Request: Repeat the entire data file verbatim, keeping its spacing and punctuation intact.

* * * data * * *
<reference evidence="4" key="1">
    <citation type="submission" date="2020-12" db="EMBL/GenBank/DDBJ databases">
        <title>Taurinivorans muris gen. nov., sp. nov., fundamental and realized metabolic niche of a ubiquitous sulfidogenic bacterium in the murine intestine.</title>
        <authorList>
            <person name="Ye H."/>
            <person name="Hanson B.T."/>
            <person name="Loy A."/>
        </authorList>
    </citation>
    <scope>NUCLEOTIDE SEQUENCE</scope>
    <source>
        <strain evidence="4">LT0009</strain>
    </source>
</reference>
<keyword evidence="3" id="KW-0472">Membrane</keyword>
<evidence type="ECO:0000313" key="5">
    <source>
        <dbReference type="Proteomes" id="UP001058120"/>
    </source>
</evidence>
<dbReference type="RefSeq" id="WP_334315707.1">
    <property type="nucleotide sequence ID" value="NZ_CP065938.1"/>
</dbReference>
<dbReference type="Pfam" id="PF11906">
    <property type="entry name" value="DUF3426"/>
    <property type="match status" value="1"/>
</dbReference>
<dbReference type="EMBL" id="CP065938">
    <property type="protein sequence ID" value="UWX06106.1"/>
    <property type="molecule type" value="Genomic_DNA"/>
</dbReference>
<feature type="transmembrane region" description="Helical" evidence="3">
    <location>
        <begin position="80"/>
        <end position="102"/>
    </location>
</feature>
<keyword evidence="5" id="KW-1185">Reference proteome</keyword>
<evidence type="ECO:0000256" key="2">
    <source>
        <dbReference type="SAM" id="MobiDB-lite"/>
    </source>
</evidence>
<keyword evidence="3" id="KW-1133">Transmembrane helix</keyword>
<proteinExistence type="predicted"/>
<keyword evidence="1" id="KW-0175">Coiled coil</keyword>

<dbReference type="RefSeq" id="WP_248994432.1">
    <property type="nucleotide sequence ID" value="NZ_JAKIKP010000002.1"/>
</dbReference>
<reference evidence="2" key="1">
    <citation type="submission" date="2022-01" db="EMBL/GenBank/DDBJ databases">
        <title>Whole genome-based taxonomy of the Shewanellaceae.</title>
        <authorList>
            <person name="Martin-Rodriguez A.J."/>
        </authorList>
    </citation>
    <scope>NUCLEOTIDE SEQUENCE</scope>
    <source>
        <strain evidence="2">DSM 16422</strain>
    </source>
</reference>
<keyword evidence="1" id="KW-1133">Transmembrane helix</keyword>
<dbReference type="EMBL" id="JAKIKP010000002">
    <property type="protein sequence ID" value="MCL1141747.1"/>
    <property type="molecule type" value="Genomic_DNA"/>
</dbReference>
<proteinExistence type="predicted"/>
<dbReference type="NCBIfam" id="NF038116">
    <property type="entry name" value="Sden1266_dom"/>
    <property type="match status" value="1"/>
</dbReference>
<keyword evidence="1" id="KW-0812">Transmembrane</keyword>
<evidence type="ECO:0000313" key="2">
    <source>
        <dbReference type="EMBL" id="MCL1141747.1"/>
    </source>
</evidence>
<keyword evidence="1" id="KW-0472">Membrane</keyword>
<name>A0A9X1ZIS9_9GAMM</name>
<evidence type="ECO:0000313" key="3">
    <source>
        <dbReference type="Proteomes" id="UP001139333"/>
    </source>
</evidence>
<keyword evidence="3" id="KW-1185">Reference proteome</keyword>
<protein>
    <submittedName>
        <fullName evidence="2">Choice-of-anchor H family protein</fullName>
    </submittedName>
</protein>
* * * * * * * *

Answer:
<reference evidence="4" key="1">
    <citation type="submission" date="2020-12" db="EMBL/GenBank/DDBJ databases">
        <title>Taurinivorans muris gen. nov., sp. nov., fundamental and realized metabolic niche of a ubiquitous sulfidogenic bacterium in the murine intestine.</title>
        <authorList>
            <person name="Ye H."/>
            <person name="Hanson B.T."/>
            <person name="Loy A."/>
        </authorList>
    </citation>
    <scope>NUCLEOTIDE SEQUENCE</scope>
    <source>
        <strain evidence="4">LT0009</strain>
    </source>
</reference>
<keyword evidence="3" id="KW-0472">Membrane</keyword>
<evidence type="ECO:0000313" key="5">
    <source>
        <dbReference type="Proteomes" id="UP001058120"/>
    </source>
</evidence>
<dbReference type="RefSeq" id="WP_334315707.1">
    <property type="nucleotide sequence ID" value="NZ_CP065938.1"/>
</dbReference>
<dbReference type="Pfam" id="PF11906">
    <property type="entry name" value="DUF3426"/>
    <property type="match status" value="1"/>
</dbReference>
<dbReference type="EMBL" id="CP065938">
    <property type="protein sequence ID" value="UWX06106.1"/>
    <property type="molecule type" value="Genomic_DNA"/>
</dbReference>
<feature type="transmembrane region" description="Helical" evidence="3">
    <location>
        <begin position="80"/>
        <end position="102"/>
    </location>
</feature>
<keyword evidence="5" id="KW-1185">Reference proteome</keyword>
<evidence type="ECO:0000256" key="2">
    <source>
        <dbReference type="SAM" id="MobiDB-lite"/>
    </source>
</evidence>
<keyword evidence="3" id="KW-1133">Transmembrane helix</keyword>
<proteinExistence type="predicted"/>
<keyword evidence="1" id="KW-0175">Coiled coil</keyword>

<dbReference type="RefSeq" id="WP_248994432.1">
    <property type="nucleotide sequence ID" value="NZ_JAKIKP010000002.1"/>
</dbReference>
<reference evidence="2" key="1">
    <citation type="submission" date="2022-01" db="EMBL/GenBank/DDBJ databases">
        <title>Whole genome-based taxonomy of the Shewanellaceae.</title>
        <authorList>
            <person name="Martin-Rodriguez A.J."/>
        </authorList>
    </citation>
    <scope>NUCLEOTIDE SEQUENCE</scope>
    <source>
        <strain evidence="2">DSM 16422</strain>
    </source>
</reference>
<keyword evidence="1" id="KW-1133">Transmembrane helix</keyword>
<dbReference type="EMBL" id="JAKIKP010000002">
    <property type="protein sequence ID" value="MCL1141747.1"/>
    <property type="molecule type" value="Genomic_DNA"/>
</dbReference>
<proteinExistence type="predicted"/>
<dbReference type="NCBIfam" id="NF038116">
    <property type="entry name" value="Sden1266_dom"/>
    <property type="match status" value="1"/>
</dbReference>
<keyword evidence="1" id="KW-0812">Transmembrane</keyword>
<evidence type="ECO:0000313" key="2">
    <source>
        <dbReference type="EMBL" id="MCL1141747.1"/>
    </source>
</evidence>
<keyword evidence="1" id="KW-0472">Membrane</keyword>
<name>A0A9X1ZIS9_9GAMM</name>
<evidence type="ECO:0000313" key="3">
    <source>
        <dbReference type="Proteomes" id="UP001139333"/>
    </source>
</evidence>
<keyword evidence="3" id="KW-1185">Reference proteome</keyword>
<protein>
    <submittedName>
        <fullName evidence="2">Choice-of-anchor H family protein</fullName>
    </submittedName>
</protein>